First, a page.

sb.append(String.format(msgformat,"Fingerprint", DigestUtils.shaHex(cve.getCertificate().getEncoded())));
sb.append(String.format(msgformat,"Issued on",cve.getCertificate().getNotBefore()));
sb.append(String.format(msgformat,"Expires on",cve.getCertificate().getNotAfter()));

It’s also important to show all the Subject Alternative Names, using getSubjectAlternativeNames(). There are several different values returned which is very confusing; the X509 specification helps us here, in that we can see the different types of values returned.

     otherName                       [0]     AnotherName,
     rfc822Name                      [1]     IA5String,
     dNSName                         [2]     IA5String,
     x400Address                     [3]     ORAddress,
     directoryName                   [4]     Name,
     ediPartyName                    [5]     EDIPartyName,
     uniformResourceIdentifier       [6]     IA5String,
     iPAddress                       [7]     OCTET STRING,
     registeredID                    [8]     OBJECT IDENTIFIER }

So we are most interested in #2, the dNSName which is the more likely subject. And #7, the iPAddress, though not as common, but still a possibility.

 if(cve.getCertificate().getSubjectAlternativeNames() != null 
     && cve.getCertificate().getSubjectAlternativeNames().size() > 0){
    for(List item : cve.getCertificate().getSubjectAlternativeNames()){
        if((int)item.get(0) == 2 || (int)item.get(0) == 7){ //Alt Name type DNS or IP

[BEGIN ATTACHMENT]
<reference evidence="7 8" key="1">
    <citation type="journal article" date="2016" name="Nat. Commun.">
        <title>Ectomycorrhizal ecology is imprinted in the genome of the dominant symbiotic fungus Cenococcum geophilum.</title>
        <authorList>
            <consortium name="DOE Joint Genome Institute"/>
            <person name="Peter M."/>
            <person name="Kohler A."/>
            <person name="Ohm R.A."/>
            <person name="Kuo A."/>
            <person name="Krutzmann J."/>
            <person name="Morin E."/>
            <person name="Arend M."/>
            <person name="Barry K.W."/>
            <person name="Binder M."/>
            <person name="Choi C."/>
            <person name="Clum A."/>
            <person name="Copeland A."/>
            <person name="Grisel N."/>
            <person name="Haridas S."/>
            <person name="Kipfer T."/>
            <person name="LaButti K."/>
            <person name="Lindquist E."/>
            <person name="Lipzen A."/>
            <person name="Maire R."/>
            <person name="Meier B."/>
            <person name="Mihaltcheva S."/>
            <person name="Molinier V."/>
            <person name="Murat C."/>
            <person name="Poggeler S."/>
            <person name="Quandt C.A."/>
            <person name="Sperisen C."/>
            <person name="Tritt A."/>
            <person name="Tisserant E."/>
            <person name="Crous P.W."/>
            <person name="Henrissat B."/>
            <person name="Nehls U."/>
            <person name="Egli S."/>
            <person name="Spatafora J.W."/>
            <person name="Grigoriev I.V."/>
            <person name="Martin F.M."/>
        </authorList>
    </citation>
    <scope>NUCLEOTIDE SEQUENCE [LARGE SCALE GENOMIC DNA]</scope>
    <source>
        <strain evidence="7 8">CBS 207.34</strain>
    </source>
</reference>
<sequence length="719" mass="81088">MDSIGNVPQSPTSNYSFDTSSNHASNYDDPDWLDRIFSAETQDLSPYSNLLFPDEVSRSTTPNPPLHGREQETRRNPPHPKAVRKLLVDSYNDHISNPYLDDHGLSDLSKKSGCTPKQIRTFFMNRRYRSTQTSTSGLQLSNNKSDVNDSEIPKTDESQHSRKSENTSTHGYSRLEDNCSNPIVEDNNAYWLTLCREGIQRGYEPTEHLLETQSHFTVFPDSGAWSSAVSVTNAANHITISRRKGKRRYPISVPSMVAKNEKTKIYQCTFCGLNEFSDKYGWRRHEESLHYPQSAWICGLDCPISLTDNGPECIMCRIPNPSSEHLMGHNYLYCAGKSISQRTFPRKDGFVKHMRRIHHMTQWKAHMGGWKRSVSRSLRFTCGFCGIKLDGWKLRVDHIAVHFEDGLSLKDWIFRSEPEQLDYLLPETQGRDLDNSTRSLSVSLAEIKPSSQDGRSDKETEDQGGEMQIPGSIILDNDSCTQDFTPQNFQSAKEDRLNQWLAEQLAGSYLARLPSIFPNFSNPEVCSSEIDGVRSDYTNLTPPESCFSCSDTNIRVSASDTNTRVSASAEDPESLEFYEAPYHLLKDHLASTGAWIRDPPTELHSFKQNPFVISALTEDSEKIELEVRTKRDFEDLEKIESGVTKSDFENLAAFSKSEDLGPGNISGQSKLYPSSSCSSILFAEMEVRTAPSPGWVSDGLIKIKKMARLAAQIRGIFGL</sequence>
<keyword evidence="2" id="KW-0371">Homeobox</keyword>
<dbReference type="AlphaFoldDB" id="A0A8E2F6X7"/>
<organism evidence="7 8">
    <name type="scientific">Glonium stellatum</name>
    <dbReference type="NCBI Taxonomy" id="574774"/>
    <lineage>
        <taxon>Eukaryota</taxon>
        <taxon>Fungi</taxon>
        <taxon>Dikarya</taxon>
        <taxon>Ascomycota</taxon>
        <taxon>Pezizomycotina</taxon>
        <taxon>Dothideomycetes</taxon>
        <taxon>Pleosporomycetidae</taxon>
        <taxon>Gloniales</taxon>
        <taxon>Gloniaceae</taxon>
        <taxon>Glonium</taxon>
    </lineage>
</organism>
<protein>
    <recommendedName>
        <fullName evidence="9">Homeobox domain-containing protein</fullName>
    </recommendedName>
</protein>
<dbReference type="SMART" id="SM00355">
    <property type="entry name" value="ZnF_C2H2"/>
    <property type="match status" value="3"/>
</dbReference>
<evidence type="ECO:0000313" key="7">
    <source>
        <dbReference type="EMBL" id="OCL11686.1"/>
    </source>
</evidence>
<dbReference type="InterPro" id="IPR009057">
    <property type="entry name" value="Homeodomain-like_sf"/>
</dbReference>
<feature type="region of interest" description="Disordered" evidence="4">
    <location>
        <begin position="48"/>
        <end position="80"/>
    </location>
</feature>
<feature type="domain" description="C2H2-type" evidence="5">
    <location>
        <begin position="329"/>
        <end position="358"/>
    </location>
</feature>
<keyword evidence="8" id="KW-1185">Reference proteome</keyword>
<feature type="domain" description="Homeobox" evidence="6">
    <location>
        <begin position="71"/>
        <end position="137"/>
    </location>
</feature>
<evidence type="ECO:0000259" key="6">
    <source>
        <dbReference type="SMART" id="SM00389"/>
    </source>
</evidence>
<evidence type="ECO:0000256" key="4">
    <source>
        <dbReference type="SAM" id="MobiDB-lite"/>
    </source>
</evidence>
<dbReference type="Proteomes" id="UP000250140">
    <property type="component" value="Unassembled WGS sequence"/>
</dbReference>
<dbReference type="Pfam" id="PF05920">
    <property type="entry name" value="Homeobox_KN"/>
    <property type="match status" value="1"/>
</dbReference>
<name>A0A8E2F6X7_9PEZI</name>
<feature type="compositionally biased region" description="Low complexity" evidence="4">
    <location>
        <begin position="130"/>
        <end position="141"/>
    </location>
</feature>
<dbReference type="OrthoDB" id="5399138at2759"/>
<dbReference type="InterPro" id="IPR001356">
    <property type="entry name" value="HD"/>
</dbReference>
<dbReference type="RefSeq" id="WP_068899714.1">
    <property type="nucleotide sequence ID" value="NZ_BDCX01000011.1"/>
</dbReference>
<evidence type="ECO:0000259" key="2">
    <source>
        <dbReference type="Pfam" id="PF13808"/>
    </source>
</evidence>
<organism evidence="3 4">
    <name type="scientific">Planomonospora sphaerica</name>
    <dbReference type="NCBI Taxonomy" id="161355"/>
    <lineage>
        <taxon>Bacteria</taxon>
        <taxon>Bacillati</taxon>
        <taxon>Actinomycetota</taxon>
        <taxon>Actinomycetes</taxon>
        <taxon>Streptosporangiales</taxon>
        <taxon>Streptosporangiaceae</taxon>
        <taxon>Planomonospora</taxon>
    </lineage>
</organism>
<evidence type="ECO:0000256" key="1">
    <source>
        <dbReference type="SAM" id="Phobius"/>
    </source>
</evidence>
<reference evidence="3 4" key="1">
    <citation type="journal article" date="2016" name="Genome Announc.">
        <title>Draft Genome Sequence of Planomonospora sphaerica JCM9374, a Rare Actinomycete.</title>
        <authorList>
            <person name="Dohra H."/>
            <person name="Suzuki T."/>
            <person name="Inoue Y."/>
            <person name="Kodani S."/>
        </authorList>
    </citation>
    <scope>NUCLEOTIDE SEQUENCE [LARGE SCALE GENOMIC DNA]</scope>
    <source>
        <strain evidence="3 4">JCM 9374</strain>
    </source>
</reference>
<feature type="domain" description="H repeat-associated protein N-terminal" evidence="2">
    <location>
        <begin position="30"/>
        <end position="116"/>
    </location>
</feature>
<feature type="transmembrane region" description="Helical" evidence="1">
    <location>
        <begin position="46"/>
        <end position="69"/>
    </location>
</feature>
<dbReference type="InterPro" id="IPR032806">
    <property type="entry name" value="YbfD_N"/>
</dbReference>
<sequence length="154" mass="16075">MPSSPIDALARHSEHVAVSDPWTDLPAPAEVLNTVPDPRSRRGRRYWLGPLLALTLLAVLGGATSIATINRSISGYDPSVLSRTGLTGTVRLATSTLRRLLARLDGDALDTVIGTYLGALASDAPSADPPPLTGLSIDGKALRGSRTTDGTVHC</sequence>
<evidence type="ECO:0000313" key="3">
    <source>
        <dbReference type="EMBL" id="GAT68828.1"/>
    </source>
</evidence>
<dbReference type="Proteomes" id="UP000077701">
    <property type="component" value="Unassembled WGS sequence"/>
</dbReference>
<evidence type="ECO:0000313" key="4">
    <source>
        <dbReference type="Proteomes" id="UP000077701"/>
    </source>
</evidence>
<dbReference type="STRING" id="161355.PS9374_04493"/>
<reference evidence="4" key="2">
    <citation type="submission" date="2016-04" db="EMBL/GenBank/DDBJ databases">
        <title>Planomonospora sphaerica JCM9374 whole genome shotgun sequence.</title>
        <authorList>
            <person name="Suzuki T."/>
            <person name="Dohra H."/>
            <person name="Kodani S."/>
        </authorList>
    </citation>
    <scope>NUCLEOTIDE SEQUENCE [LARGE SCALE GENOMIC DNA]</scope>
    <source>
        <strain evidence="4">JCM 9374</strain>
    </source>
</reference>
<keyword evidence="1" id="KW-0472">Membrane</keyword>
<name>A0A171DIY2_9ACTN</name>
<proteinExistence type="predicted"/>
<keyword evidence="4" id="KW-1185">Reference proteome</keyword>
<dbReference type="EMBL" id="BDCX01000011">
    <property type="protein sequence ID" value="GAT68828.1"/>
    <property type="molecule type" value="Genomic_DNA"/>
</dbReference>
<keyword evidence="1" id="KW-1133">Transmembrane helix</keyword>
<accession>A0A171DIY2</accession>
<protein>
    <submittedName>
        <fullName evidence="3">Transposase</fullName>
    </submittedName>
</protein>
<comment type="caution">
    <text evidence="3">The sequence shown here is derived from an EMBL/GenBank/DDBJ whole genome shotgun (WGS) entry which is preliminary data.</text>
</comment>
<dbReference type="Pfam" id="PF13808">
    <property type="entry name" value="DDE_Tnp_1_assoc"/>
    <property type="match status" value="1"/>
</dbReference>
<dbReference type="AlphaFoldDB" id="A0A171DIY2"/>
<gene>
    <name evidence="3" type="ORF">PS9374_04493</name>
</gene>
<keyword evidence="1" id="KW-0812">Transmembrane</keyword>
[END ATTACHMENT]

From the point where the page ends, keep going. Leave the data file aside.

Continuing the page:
sans.append(item.get(1).toString()));
        }
    }
}

In my app a user would see a prompt similar to this:

Custom validation UI

Saving the certificate to a keystore

When the user accepts, the custom certificate then needs to be saved to a keystore. This can be done in the application’s own directory.


public static void addCertToKnownServersStore(Certificate cert)
            throws  KeyStoreException, NoSuchAlgorithmException, CertificateException, IOException {

    KeyStore knownServersStore = KeyStore.getInstance(KeyStore.getDefaultType());
    File localTrustStoreFile = new File("app.keystore");

    // get the local keystore if it exists, or initialize an empty one
    if (localTrustStoreFile.exists()) {
        InputStream in = new FileInputStream(localTrustStoreFile);
        try {
            knownServersStore.load(in, "somepassword".toCharArray());
        } finally {
            in.close();
        }
    } else {
        knownServersStore.load(null, "somepassword".toCharArray());
    }

    // add the certificate
    knownServersStore.setCertificateEntry(Integer.toString(cert.hashCode()), cert);

    FileOutputStream fos = null;

    try {
        fos = new FileOutputStream(localTrustStoreFile);
        knownServersStore.store(fos, "somepassword".toCharArray());
    }
    catch(Exception e){